Frank Kermode, ‘Ezra Conquers London’, review-article on Ezra Pound: A Portrait of the Man and His Work, Vol. 1, by A. David Moody, in The New York Review of Books (1 May 2008), pp.21-24 [extract].


Pound’s London career was brilliant. He was twenty-three, unknown, and with one material possession, his first book, A Lume Spento, which he had had printed in Venice. He had almost no money and lived, at first, on £1 a week, using the comfortable Reading Room of the British Museum as his study. London was not quite as he had expected - the religion of beauty was slipping out of fashion - but he was quick to learn. He used his book as a way of reaching important literary figures of the day - Sir Henry Newbolt, journalist and patriotic poet; Edward Dowden, author of a famous book on Shakespeare; the minor poet and artist Sturge Moore, friend of Yeats. He challenged another minor poet, Lascelles Abercrombie, to a duel, his reason being that “stupidity carried beyond a certain point becomes a public menace.” Abercrombie, claiming the right to choice of weapons, proposed that they “pelt each other with unsold copies of their books.”

He sent copies of A Lume Spento to such people, and obtained favorable reviews of the book by writing them himself. One of his stated ambitions was to meet W. B. Yeats, whom he regarded as the greatest poet of the day. This he achieved with remarkable speed, and his long friendship with the Irish poet was fruitful on both professional and personal levels. The time he spent later with Yeats in the country at Stone Cottage, a winter retreat in Sussex where each worked on his own and on the other’s poetry, offers an unusual instance of a little-known young poet decisively affecting the style of an illustrious senior; for Pound was determined to bring Yeats down to a style of common speech, while prosecuting his own campaign against the English iambic pentameter. Yeats is teased in the Cantos, but both poets benefited from Pound’s determination to teach and learn.

Pound had somehow got to know Mrs. Olivia Shakespear and her daughter Dorothy, “quite the nicest people in London.” Yeats had, long before, been Mrs. Shakespear’s lover, and they were still good friends, she being, according to Yeats himself, “the centre of his life in London.” She was first cousin to Lionel Johnson, an important 1890s poet and a member, along with Ernest Dowson and Oscar Wilde, of Yeats’s “Tragic Generation.” When Yeats was turned down by Iseult Gonne, daughter of his great love Maud, he proposed to Olivia’s stepniece George Hyde-Lees, a close friend of Dorothy’s. They were married in 1917. Pound was by now married to Dorothy Shakespear after a cool courtship and a long struggle with her family, who rightly believed the charming Ezra unable to support her. He probably had an affair with Iseult, and he served as best man at Yeats’s wedding.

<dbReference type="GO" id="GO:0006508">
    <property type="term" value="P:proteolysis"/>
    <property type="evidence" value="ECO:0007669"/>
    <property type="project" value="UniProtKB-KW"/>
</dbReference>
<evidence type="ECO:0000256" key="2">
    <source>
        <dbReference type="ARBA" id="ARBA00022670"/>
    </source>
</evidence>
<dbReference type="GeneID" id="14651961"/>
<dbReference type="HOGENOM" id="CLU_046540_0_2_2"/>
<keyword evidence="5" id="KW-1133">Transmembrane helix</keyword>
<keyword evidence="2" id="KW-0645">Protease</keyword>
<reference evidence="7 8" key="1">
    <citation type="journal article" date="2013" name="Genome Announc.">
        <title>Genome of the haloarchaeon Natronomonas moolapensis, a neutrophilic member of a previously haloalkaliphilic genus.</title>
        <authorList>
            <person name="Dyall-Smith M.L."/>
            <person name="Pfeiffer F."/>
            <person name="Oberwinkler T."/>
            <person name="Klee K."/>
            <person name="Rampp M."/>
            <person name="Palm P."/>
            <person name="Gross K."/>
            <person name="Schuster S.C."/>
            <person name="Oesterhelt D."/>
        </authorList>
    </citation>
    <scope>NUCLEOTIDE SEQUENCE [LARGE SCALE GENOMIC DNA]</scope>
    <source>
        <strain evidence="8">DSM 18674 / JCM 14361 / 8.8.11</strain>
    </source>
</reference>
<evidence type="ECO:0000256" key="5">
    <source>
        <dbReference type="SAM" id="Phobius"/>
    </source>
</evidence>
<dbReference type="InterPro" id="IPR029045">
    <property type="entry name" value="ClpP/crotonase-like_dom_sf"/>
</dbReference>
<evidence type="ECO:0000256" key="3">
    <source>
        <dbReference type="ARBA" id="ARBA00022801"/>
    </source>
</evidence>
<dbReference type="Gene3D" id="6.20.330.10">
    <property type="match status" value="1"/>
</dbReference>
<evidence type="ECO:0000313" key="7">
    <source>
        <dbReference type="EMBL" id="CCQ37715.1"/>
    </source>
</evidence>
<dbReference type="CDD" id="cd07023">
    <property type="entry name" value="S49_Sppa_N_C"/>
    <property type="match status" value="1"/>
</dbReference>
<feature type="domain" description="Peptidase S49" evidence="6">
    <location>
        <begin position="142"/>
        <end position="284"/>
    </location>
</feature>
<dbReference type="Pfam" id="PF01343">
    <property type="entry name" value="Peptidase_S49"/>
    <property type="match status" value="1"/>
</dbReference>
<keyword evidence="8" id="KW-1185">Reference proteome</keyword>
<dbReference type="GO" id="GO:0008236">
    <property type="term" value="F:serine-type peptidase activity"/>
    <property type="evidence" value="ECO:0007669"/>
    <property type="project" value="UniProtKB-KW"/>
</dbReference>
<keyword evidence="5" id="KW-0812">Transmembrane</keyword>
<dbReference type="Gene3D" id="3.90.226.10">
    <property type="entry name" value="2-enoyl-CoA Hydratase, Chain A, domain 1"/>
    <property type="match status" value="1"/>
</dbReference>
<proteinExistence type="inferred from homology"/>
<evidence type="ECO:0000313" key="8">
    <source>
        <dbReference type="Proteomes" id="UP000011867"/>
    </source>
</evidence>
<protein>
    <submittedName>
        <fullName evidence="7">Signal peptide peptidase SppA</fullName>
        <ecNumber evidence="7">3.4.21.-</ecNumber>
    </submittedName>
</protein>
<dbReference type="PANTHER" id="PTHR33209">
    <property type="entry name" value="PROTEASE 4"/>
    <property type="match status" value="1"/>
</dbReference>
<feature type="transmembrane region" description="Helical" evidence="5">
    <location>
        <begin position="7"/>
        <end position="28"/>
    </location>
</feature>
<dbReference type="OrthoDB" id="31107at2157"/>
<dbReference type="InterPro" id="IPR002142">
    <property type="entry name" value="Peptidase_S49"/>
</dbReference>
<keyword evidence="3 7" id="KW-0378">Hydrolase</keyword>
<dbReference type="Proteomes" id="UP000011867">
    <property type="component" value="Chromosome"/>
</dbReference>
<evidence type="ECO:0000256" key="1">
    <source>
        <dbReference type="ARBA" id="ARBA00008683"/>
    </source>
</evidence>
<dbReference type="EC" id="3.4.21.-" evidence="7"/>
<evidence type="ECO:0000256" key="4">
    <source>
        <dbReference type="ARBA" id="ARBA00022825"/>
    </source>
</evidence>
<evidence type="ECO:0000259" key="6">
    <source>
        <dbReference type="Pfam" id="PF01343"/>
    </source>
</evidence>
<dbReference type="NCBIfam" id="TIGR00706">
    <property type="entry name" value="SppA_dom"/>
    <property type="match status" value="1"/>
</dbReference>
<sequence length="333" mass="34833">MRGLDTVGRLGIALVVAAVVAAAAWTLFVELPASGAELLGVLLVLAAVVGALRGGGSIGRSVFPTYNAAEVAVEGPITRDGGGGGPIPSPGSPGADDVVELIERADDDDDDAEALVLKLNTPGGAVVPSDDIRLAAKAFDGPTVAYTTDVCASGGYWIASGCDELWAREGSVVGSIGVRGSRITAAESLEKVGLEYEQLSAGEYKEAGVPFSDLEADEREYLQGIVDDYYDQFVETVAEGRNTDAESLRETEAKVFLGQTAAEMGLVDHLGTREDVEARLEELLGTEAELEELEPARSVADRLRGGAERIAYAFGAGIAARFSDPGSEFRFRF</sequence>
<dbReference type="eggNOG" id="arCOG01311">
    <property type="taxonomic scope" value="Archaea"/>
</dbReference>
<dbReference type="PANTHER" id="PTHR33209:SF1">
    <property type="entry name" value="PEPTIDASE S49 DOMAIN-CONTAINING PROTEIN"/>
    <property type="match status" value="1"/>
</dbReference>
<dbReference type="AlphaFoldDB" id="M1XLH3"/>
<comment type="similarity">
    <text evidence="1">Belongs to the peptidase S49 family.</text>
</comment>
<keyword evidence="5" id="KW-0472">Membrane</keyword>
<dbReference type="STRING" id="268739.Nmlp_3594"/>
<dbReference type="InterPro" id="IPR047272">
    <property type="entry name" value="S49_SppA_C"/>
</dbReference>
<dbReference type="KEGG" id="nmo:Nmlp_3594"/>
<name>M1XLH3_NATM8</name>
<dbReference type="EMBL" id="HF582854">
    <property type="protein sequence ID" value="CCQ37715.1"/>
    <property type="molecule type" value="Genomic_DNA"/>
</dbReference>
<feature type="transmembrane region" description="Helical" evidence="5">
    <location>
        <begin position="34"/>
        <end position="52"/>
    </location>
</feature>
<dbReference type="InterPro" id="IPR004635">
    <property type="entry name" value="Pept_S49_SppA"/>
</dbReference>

It had not taken Pound long to get close to the heart of London’s literary society. He might not have expected to discover that nearly all these people were, like Yeats, involved in various sorts of occultism, which didn’t directly interest him. Poetry was what interested him. He pushed Yeats in the direction he had already wanted to follow. “I have spent the whole of my life trying to get rid of rhetoric,” said Yeats - and Pound could assist in this effort. His revisions of T. S. Eliot’s The Waste Land, which consisted largely in crossing out lines he disliked and which left us the poem now regarded as a central document of modernism, were more drastic and more famous, but his services to Yeats were almost as remarkable.

Pound, who liked sages, had no prejudice against the old. He continued to admire both Yeats and Ford Madox Ford, another senior, another guru who insisted that poetry must be at least as well written as prose, must use only direct, exact language, must abolish rhetoric, as the French poet Paul Verlaine had advised.

However, he also needed the comapny of younger artists, who could share his ideas about art and and poetry more fully than Yeats, and share his taste for manifesto. By luck and skill it, and established himself in the center of a remarkable group. The names for its members are remembered their own sakes: T. E. Hulme, Wyndham Lewis, Henri Gaudier-Brzeska and her husband Richard Richard Aldington were also “Imagists.” Pound was the chief Imagist and the manifesto writer of the novement.


[Quotes Canto 51 of the Pisan Cantos:]

With usury has no man a good house
made of stone, no paradise on his
  church wall
With usury the stone cutter is kept
  from his stone
the weaver is kept from his loom
  by usura
Wool does not come into market
the peasant does not eat his own
the girl's needle goes blunt in her
The looms are hushed one after
  another ...

There is, he came to believe, a direct link between social and artistic disorder and the practice of usury. Art fails, language forfeits clarity, the individual is deprived of liberty. As the world grew worse, Pound's denunciations of usury as enemy of peace and civility grew more strident. He agreed with the German ethnologist Leo Frobenius that “an expert, looking at a painting ... should be able to demonstrate the degree of the tolerance of usury in the society in which it was painted,” and thought he could do so himself. It is in the context of usury that the early indications of his anti-Semitism have been detected. Certainly the complex of ideas correlating slack poetic technique and impurity of language with political and economic disorder - derived in part from his hatred of “philology” - looked forward to the extreme totalitarianism that was later to bring about his final confrontation with America and the conflict of patriotisms described at the beginning of this review.

[...] (p.24.)

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